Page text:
Wednesday, July 22, 2009
A couple of my favorite pictures of Carina - whose puppy temperament test 7 years ago was "It's all about me". Work, training, socialization, and persistence paid off!
Yesterday we had our very good friend Marie Gagnon come over and temperament test the puppies. Marie has been doing this on all our litters for many years. Because we spend so much time ever day with the puppies we have a pretty good idea of their temperaments, but it is very helpful to have a set of “fresh” eyes evaluate the litter.
Marie makes sure the puppies are in a new place and she is a new person. Seven years ago Marie tested Carina, the puppies’ grandmother, as having great obedience potential, if convinced she had to. Carina tested independent – that the world was all about her. To this day that is Carina. And my whole training has been about working with her individual personality and developing her working for ME! One of the puppies tested the same way – we’ll see if Amy is up to the challenge!
The puppies tested pretty much as expected. This test give us, and the new owners, an idea of the puppy’s individual personality and what areas could use work to develop them to their full potential. While not perfect, it does help us gain insights into a puppy's character.
One VERY important factor to keep in mind is that the puppy's behavior as an adult will depend on many factors, including his life experiences and the socialization and training he receives from his owners. Exposure, socialization and training can not be overemphasized. The best natured puppy will develop severe issues if kept home and never exposed to the rest of the world. And a shy puppy can blossom into a social butterfly with positive experiences and socialization. Adult dogs with temperament issues USUALLY were not given a solid socialization start in life.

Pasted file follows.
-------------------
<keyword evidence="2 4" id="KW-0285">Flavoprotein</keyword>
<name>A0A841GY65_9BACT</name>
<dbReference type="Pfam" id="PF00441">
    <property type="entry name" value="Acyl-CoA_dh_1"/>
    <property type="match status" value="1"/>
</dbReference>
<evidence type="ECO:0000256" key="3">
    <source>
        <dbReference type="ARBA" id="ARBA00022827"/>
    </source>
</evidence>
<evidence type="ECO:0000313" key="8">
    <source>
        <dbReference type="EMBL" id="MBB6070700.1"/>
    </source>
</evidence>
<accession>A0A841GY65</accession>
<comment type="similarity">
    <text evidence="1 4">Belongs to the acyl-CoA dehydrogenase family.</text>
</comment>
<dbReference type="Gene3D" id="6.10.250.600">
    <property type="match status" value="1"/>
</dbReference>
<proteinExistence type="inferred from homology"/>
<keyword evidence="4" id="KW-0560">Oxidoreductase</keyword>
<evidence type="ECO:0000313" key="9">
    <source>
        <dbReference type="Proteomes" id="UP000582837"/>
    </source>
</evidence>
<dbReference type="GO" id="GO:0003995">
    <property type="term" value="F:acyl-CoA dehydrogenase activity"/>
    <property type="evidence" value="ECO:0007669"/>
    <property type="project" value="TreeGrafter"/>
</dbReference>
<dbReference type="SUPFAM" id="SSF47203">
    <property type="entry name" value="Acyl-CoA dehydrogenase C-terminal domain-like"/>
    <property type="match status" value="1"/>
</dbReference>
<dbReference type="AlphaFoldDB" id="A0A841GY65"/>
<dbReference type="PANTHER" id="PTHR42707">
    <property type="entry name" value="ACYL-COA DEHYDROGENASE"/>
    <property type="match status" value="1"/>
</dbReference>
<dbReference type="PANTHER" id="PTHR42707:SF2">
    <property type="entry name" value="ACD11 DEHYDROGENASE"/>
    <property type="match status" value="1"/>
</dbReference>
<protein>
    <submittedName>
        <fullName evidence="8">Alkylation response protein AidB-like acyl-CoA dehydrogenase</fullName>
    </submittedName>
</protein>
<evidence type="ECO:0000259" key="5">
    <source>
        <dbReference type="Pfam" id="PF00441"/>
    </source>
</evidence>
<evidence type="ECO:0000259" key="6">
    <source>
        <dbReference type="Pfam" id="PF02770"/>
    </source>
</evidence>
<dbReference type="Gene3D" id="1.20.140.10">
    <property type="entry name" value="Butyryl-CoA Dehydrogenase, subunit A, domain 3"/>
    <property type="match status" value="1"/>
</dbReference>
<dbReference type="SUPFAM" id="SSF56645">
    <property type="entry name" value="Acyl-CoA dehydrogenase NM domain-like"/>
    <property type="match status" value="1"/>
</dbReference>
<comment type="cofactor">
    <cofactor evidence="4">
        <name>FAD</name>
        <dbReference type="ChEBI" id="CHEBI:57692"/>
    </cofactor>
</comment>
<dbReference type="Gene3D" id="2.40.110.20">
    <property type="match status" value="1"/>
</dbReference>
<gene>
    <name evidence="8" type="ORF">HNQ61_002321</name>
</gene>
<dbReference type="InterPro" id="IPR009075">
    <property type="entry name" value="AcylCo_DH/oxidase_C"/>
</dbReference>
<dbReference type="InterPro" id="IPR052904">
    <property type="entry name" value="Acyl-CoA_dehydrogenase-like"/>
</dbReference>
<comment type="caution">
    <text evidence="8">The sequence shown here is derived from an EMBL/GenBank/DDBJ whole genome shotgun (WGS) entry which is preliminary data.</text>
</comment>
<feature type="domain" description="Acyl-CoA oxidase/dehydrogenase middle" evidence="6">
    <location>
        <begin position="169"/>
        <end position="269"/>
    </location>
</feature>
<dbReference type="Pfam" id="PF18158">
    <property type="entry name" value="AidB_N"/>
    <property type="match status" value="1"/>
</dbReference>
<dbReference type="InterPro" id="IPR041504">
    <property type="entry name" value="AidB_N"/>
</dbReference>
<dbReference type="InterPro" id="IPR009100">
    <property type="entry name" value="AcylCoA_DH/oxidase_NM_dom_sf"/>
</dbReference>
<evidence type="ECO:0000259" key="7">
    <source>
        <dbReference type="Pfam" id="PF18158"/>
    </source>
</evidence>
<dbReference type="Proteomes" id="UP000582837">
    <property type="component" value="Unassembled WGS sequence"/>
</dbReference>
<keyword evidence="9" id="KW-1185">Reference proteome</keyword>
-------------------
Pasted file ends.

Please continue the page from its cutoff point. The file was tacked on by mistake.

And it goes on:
There are five general tests that were performed on puppies that test 1) dependence versus independence, 2) submissiveness versus dominance, 3) prey drive, 4) retrieval drive, and 5) sensitivity to sound.
Two other tests were also done: 1) touch sensitivity, gently squeezing the puppy's toes to measure if he yelps and jerks his foot back wildly, pulls his foot back calmly, or growls and tries to bite. Of course the preferred response is that he pulls his foot back calmly while giving kisses. 2) Prey drive, testing how likely the puppy is to chase moving objects – which could include things like cats and small critters.
Because we know what characteristics that owners want in a puppy, these tests help us line us the puppies wiht their new owners.
Just remember that in new situations dogs may act timid and submissive, but it does not necessarily mean that is their normal temperament. It just means that the dog needs more socialization. These tests are not definite, but they give us some idea as to the general temperament of the puppy.